The third driver the authors outline is pharmacological – particularly the ‘psychedelic renaissance’ today. No arguments there, though again it’s very very early days in the research. And the fourth driver is technological. New technology makes ecstasy more widely available than ever before, they argue. For example? New amplification technology makes music concerts better. In the old days it was just the Grateful Dead, now we have huge EDM festivals. Uh huh. And new skis make powder skiiing easier. Right….I’m not entirely convinced. Just because electric guitars are more advanced now than the 60s, doesn’t mean people play them better than Hendrix did, or that the experience of the audience is more intense than it was at Monterey or Woodstock (who really thinks that?) It’s partly the shock of the new that creates the ecstatic – the shock of, say, the first use of the Roland 303 in acid house. I’d say humans are constantly inventing new technologies and scripts for ecstasy, from cave paintings to virtual reality. Our age has developed some new scripts, but so did every age before us.
I also think that, like many secular psychologists and neuroscientists, the authors don’t entirely get the connection between ecstasy and ritual. Like Sam Harris, they’re impatient with ritual, which is all woo-woo. They want an entirely stripped-down, rationalist, flick-of-a-switch mechanistic ecstasy, one liberated from middle-men. Wheal says:
For folks who have mythological or mystical explanations and assumed [ecstasy] came from grace or adherence to religion, we can say, here are the mechanisms. It cuts out the middlemen, the priest class, those who presume to tell us how to get it. This is our human birthright. Mystical experiences can be demystified and we can create them a hell of a lot more often than when people are bowing and scraping to Mecca.
Never mind the casual insult to 1.6 billion Muslims, this fails to understand the power of rituals – including pilgrimages – to bring us to ecstasy. You think westerners now have more ecstasy than ever before? Compared to the Middle Ages? Compared to, say, Indian culture today? OK, Burning Man now attracts thousands and thousands of people…The Kumbh Mela in India attracted 120 million people in 2013, and they had no more technology than tents, chillums, bhang and a river. And what the Sixties showed us is you can do away with the ‘middlemen’ of Christianity, but often new middle-men rise up – gurus, artists, politicians, rockstars, dare I say it, even self-help coaches, who ‘presume’ to tell us how to find ecstasy and what it means.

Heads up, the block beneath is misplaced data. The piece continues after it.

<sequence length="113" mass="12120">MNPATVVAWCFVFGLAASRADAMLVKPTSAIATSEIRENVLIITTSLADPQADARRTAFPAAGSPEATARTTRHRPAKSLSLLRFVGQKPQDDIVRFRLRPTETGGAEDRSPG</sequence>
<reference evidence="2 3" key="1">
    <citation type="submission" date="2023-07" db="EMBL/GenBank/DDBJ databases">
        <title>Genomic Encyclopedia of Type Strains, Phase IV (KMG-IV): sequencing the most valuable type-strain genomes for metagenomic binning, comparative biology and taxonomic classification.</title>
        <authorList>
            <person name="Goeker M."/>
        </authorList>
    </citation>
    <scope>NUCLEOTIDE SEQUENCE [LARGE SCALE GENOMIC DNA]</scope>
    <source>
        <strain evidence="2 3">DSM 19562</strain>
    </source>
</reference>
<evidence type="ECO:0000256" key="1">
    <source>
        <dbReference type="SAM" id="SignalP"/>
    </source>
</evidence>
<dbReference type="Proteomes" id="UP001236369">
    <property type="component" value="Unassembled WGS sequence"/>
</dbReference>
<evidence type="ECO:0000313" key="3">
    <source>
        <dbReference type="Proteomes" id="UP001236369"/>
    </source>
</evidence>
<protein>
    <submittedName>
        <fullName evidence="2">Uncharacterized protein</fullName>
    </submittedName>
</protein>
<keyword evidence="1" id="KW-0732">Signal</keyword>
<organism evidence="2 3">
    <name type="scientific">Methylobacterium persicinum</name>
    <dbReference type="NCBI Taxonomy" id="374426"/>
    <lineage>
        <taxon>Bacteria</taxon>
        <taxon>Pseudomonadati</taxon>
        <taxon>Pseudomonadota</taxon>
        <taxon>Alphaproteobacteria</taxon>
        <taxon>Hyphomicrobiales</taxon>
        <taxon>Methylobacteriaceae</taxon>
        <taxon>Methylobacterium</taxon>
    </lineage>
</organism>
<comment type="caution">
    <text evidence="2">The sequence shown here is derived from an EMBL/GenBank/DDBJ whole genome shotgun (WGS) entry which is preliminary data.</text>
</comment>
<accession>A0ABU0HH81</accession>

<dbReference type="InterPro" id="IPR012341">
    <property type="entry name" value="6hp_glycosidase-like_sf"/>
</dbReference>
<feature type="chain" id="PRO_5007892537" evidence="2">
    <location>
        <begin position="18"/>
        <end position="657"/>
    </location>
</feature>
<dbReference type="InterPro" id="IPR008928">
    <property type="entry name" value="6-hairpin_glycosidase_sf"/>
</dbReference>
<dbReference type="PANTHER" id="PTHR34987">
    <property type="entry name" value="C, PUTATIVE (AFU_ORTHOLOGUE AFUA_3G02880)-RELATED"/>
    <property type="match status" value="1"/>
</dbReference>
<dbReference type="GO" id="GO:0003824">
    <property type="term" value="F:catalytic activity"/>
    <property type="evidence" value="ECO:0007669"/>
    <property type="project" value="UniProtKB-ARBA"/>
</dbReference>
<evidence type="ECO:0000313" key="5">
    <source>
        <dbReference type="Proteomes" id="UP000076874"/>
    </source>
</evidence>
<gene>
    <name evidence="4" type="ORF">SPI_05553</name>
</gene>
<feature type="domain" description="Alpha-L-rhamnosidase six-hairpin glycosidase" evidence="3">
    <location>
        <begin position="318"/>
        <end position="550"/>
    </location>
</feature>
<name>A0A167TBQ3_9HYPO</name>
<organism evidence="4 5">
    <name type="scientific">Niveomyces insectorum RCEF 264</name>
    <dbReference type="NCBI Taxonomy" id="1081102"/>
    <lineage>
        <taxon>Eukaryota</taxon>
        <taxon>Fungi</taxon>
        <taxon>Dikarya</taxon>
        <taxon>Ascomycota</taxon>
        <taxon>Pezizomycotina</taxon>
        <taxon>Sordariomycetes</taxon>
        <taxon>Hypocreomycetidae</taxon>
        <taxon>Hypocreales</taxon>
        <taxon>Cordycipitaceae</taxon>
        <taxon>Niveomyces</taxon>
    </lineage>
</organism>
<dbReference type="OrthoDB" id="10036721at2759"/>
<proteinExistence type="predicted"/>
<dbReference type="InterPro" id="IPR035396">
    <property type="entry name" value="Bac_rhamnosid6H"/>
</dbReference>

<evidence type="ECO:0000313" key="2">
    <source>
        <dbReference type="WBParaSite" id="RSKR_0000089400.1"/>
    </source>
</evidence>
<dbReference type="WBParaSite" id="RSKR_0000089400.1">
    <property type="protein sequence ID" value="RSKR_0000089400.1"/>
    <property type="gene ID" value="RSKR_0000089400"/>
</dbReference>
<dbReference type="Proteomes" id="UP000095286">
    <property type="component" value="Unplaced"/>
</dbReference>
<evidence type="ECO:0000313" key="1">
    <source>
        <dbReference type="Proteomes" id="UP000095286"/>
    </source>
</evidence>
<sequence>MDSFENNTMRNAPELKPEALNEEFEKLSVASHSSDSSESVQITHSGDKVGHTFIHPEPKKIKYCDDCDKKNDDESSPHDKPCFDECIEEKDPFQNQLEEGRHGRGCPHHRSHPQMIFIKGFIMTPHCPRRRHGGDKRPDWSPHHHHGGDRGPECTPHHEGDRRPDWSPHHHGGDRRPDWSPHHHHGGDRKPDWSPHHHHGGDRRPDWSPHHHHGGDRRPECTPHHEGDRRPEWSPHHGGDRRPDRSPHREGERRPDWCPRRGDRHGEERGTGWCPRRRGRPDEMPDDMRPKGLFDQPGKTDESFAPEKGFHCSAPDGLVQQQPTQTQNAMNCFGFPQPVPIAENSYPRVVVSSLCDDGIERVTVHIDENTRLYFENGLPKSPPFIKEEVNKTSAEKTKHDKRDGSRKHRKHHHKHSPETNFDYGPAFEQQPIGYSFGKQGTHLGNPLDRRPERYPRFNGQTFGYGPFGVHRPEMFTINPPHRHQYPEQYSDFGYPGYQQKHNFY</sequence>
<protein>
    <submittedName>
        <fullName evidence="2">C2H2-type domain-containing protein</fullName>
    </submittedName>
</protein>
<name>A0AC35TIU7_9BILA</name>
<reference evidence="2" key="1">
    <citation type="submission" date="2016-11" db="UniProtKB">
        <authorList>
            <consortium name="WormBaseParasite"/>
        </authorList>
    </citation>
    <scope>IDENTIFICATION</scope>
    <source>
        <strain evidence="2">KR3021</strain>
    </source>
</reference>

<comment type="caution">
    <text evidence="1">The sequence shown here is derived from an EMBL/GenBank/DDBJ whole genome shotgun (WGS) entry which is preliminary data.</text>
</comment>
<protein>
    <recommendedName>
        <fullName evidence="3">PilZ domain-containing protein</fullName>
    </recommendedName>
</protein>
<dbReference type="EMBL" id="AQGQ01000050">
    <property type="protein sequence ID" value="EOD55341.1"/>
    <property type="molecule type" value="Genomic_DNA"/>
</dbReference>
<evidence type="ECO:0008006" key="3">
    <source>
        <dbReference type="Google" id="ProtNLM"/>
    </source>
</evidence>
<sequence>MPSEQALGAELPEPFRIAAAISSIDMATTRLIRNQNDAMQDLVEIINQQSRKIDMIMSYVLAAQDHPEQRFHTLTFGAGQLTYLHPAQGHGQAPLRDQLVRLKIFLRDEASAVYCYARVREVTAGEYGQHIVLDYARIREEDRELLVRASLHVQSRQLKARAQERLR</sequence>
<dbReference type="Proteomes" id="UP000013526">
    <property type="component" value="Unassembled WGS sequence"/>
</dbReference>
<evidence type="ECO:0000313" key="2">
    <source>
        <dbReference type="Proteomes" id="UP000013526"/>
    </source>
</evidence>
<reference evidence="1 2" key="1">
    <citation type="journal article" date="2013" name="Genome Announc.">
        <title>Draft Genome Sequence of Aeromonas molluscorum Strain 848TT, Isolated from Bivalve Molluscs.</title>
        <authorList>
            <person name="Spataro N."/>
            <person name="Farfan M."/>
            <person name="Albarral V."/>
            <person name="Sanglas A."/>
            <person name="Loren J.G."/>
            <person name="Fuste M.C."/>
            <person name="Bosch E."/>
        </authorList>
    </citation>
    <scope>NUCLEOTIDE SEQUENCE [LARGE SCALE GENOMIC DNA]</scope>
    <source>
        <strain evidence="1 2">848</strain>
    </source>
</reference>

I also think the authors miss out an important cultural driver for why we are talking about ecstatic / spiritual experiences today. The main reason, I think, is the decline of organized religion in the west. This has created a large group of ‘nones’ or ‘spiritual-but-not-religious’, who are just as hungry for spiritual experiences, perhaps even hungrier than before. Hence the fact that, while attendance at church is going down, the number of people who say they have had spiritual or mystical experience in the US and UK is going up.
But a spirituality based on ecstatic experiences and detached from moral dogma and community can make us overly attached to them, so that we fetishize them, we make them the goal of the journey, rather than something which may happen along the way. What then is the better goal? Love and awakening to our true selves, I would say. Transhumanists, life-hackers and human potential coaches always speak of ‘peak performance’, and rarely about love, vulnerability, openness. ‘Though I speak with the tongues of men and of angels, but do not have love, I have become a noisy gong or a clanging cymbal.’
Having said that, there’s much that I agree with in Kotler and Wheal’s analysis, particularly their insight that the internet has allowed an open-source big data approach to ecstasy, a ‘crowd-sourced Bible’ – the exact phrase I’ve used in my book! I didn’t copy you, guys, I swear. I’ll definitely give the full book a read when it’s out later this month.
Enjoyed this? Read more about Jules’ research trip to India on the blog.